08:03AM | 01/14/02
Member Since: 03/08/00
2 lifetime posts
I live in an old Colonial near Boston. I have a water problem around an exterior door on the second floor. I need to replace the threshold for the door, but I am not sure of the best way to do that without having to rip on the entire door frame. Can someone tell me how to replace the threshold and what steps I should take to insure that the water problem doesn't return?


09:36AM | 01/17/02
Member Since: 11/14/00
333 lifetime posts
I'm sorry, but usually second floors do not have an exterior door. I am envisioning a second-floor door that opens to... nothing. If so, you have more than a water problem. You gotta... JUMP! On the plus side, you probably do not have much of a problem with burglars....

Seriously, I do not know what you mean by "a water problem." What sort of patio/balcony does that second-floor door open to? Is it pitched toward the door or away from it? Is there any sort of covering above the door? Usually "water problems" with exterior doors have to do with the surrounding area, not the door, itself. Doors are never meant to be watertight seals: they will always leak if water pools around or on them. It is possible that the seal just is not good, but if it keeps drafts out, then the problem is more likely with the surroundign area than the door or frame or threshold.

As for replacing the threshold, you sometimes can pry it out and slip it out from under the door frame. But it always depends on how it was installed: whether it was installed tightly under the frame or not under the frame, at all.

[This message has been edited by Lawrence (edited January 17, 2002).]


05:31AM | 01/18/02
Member Since: 03/08/00
2 lifetime posts
The second floor door exits from the master bedroom onto a deck built on top of a one story sunroom. The door is on the east side of the house. Typically when we have a "Noreaster," the water ends up pelting that side of the house. In that case, water ends up leaking onto the sunroom ceiling (on the first floor). This typically occurs 3-4 times a winter.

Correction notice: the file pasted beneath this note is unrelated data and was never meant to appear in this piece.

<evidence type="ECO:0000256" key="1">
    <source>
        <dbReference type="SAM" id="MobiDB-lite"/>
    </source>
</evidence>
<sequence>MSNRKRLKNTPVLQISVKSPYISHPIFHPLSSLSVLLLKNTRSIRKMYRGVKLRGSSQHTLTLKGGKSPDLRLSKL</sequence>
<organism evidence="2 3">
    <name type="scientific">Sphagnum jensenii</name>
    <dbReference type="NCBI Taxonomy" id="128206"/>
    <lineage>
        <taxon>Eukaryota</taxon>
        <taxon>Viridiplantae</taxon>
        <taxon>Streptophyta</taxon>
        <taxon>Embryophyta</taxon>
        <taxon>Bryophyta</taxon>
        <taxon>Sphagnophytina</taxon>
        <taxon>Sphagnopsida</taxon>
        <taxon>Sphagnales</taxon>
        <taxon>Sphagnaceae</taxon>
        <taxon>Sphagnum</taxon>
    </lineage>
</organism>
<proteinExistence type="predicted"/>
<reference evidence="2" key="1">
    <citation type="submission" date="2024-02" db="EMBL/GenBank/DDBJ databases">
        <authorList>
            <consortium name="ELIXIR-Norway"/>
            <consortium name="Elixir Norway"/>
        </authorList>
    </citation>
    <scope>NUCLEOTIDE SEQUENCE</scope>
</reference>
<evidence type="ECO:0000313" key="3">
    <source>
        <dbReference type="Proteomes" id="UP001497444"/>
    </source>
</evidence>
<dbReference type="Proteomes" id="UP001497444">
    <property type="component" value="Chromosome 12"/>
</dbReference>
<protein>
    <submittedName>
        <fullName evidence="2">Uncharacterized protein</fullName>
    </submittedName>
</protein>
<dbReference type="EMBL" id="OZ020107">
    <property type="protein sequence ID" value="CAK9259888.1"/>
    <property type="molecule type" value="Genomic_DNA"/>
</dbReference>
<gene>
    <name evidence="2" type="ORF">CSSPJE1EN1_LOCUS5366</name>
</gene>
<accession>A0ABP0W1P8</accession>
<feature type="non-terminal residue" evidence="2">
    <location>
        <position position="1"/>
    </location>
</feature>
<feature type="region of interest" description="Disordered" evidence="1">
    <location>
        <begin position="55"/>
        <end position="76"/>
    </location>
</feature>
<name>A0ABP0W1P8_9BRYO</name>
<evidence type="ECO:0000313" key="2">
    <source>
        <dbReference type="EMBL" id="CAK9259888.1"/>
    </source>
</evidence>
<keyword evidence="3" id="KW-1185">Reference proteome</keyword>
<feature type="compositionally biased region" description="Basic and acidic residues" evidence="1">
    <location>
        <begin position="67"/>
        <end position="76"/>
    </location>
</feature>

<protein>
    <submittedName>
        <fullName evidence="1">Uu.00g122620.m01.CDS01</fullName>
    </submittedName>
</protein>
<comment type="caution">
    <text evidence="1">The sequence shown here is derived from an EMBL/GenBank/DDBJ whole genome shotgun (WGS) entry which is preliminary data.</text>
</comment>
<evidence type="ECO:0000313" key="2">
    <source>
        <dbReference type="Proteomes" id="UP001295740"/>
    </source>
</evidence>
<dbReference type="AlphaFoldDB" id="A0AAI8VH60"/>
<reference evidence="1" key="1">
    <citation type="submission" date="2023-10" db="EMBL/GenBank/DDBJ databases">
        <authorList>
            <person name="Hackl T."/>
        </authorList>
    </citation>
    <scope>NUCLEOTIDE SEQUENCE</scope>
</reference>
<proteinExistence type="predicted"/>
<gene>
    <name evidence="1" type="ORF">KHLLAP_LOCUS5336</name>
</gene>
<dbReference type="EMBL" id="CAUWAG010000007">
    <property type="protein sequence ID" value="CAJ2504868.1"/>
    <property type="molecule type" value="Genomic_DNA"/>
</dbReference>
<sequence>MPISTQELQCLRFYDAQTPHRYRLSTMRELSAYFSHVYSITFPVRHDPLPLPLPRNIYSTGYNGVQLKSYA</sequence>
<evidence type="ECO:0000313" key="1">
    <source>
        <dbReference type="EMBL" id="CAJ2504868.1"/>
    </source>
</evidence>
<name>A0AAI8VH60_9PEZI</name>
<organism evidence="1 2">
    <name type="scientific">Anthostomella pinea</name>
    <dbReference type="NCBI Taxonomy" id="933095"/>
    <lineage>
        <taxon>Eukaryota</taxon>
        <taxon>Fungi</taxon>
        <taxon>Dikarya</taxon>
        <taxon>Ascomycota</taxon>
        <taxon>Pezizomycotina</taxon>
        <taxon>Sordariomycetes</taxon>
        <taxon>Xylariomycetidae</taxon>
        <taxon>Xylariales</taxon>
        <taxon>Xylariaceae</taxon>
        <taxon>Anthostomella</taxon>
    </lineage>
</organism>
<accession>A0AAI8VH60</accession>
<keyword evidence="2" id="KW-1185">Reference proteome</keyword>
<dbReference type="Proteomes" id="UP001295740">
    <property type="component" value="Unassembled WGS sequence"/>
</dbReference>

This problem has existed since I moved into the house three years ago. To try to resolve the problem, I have done several things, including replacing she sunroom roof with a new rubber roof, replaced the trim/molding around the exterior door, and installing a storm door. All of these things needed to be done regardless of the water problem. However, none of them fixed the problem. That is why I am now turning to the threshold...


08:38AM | 01/18/02
Member Since: 11/14/00
333 lifetime posts
Good to hear you do not need to jump from the second story door. Sorry to hear that you are now just as susceptible to burglars as the rest of us. :-)

I would suspect that the problem is not the door but instead the surrounding frame and seams between the frame and the siding. (Perhaps you already figured this out and just used the term "door" generally.) Some good exterior caulk to plug those seams might solve the problem. Also, check the top seam, which is hidden from view but gets hit with the most water. The leak might originate up there and then drip along the inner side of the door. You might be getting water inside every time it rains, but only seeing it downstairs when large volumes hit because only then does the "river" make it to the downstairs.